There is consensus that people who have a terminal diagnosis should be provided with opportunities to discuss their future care and treatment preferences in the form of advance care planning (ACP) discussions (see also Advance Care Planning and Communication at End-of-Life pages). People and their families dealing with a life-limiting illness rarely raise the topic of end-of-life preferences, and often look to their medical team to raise it. However, health professionals frequently report finding these discussions uncomfortable and hard to initiate, [2] particularly where there is uncertainty as to whether the person and their family are ready or willing to accept the information. [5] In addition, there is an increasing need for provision of palliative care services to older adults, often in a community or residential aged care context, from non-specialist health professionals. As such, ambiguity regarding roles and anxiety over ability to communicate sensitive information to people is partially responsible for end-of-life planning and discussion being delayed or not occurring at all. [1,2]

Currently there are no standard definitions of a communication intervention for upskilling health professionals and there is substantial variation in delivery, content and measurable outcomes in the literature. General consensus is that training should include strategies for effectively communicating prognostic information, mediating disagreement, supporting people and their family by acting on their statements and nonverbal cues and responding to their needs to facilitate shared decision making. [4] The use of role-playing as part of an educational approach with refresher training is thought to have favourable outcomes for increased confidence and knowledge. [2,3,5]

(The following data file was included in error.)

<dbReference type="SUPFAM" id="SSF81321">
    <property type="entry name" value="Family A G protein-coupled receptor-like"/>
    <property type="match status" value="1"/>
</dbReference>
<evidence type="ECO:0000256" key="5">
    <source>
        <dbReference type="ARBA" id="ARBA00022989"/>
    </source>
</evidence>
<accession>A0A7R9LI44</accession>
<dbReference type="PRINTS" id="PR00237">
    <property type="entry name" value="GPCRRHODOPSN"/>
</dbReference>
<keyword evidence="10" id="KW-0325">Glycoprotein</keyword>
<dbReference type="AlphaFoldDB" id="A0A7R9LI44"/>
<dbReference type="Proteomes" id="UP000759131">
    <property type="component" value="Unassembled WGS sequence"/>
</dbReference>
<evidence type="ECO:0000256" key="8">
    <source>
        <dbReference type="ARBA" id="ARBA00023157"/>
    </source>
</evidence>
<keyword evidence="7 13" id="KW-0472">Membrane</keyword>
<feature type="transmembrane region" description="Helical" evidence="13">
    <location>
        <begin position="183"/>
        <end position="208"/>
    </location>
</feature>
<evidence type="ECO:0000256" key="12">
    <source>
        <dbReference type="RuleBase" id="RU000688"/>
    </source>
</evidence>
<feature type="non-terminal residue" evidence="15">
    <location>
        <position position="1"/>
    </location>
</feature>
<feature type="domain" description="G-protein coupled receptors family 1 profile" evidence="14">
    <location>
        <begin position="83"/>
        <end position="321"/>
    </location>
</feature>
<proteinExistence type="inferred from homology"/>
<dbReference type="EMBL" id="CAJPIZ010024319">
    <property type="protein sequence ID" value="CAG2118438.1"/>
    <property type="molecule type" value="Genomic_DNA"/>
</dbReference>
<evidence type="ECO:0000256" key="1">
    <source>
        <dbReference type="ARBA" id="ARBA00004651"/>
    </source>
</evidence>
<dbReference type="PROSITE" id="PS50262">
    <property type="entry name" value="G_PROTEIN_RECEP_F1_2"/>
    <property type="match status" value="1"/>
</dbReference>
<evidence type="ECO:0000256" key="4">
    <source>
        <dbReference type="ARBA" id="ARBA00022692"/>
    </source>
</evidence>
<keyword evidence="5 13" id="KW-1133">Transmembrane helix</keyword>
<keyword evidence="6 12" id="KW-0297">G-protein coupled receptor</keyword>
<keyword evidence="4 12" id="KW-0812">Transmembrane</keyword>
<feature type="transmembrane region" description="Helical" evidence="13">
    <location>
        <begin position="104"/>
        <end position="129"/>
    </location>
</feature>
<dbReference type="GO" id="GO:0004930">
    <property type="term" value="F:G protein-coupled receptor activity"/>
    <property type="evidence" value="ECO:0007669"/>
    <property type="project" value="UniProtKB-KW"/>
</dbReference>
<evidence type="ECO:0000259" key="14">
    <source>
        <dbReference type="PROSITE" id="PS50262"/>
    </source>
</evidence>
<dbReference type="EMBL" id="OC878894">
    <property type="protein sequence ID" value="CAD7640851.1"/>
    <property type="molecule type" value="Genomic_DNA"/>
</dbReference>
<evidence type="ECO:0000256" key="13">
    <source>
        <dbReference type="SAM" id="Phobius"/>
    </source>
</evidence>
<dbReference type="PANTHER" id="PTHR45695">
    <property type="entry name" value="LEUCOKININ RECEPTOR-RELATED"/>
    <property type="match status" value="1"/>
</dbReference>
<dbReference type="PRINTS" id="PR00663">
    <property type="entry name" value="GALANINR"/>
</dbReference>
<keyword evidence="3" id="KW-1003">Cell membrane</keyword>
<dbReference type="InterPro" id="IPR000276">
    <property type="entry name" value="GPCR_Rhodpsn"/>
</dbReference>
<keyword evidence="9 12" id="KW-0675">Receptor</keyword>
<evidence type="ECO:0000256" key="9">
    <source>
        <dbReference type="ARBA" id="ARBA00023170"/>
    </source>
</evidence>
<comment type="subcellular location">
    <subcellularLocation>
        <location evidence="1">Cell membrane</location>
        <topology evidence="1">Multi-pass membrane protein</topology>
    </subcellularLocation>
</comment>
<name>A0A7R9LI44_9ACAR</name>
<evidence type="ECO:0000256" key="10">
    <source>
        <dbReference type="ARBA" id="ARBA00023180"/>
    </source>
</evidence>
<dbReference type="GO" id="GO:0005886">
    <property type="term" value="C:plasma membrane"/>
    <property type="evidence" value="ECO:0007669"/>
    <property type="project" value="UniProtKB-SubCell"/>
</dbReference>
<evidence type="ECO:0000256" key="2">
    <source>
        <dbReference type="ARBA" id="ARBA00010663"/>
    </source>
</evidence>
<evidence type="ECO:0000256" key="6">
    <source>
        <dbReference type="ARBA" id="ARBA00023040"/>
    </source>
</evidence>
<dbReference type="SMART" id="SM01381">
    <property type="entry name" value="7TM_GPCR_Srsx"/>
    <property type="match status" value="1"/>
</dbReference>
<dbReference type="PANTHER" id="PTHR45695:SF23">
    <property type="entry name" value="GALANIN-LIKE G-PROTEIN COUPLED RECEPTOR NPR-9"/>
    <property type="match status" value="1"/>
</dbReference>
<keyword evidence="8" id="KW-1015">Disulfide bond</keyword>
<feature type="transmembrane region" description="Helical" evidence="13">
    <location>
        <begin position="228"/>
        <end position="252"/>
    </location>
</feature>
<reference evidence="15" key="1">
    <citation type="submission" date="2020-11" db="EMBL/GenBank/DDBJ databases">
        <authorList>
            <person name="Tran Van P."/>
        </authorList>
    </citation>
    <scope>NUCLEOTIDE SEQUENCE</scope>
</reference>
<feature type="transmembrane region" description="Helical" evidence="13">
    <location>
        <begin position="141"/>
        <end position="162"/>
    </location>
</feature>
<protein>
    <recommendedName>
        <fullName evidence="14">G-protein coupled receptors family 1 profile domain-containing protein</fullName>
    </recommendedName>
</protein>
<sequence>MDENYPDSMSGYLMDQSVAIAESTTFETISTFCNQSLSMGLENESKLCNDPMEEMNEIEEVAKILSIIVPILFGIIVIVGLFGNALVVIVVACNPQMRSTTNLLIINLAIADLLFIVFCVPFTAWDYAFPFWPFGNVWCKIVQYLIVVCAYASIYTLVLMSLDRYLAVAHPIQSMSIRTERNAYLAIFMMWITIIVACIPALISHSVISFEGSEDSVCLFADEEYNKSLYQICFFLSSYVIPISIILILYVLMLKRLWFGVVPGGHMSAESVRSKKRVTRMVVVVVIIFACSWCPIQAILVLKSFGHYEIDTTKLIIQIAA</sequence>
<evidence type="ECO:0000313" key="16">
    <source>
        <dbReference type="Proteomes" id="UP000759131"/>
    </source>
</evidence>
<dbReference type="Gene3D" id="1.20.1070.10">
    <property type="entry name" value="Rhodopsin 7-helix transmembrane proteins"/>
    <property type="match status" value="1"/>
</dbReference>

Communication tools such as prompt questions have been shown to assist with initiation of end-of-life discussions in one review [2], but otherwise tools have not demonstrated significant difference to usual care. Conversely, a review of how language is used in such discussions found a number of questioning techniques that were successful in initiating conversations while promoting clinician sincerity and empathy. [5]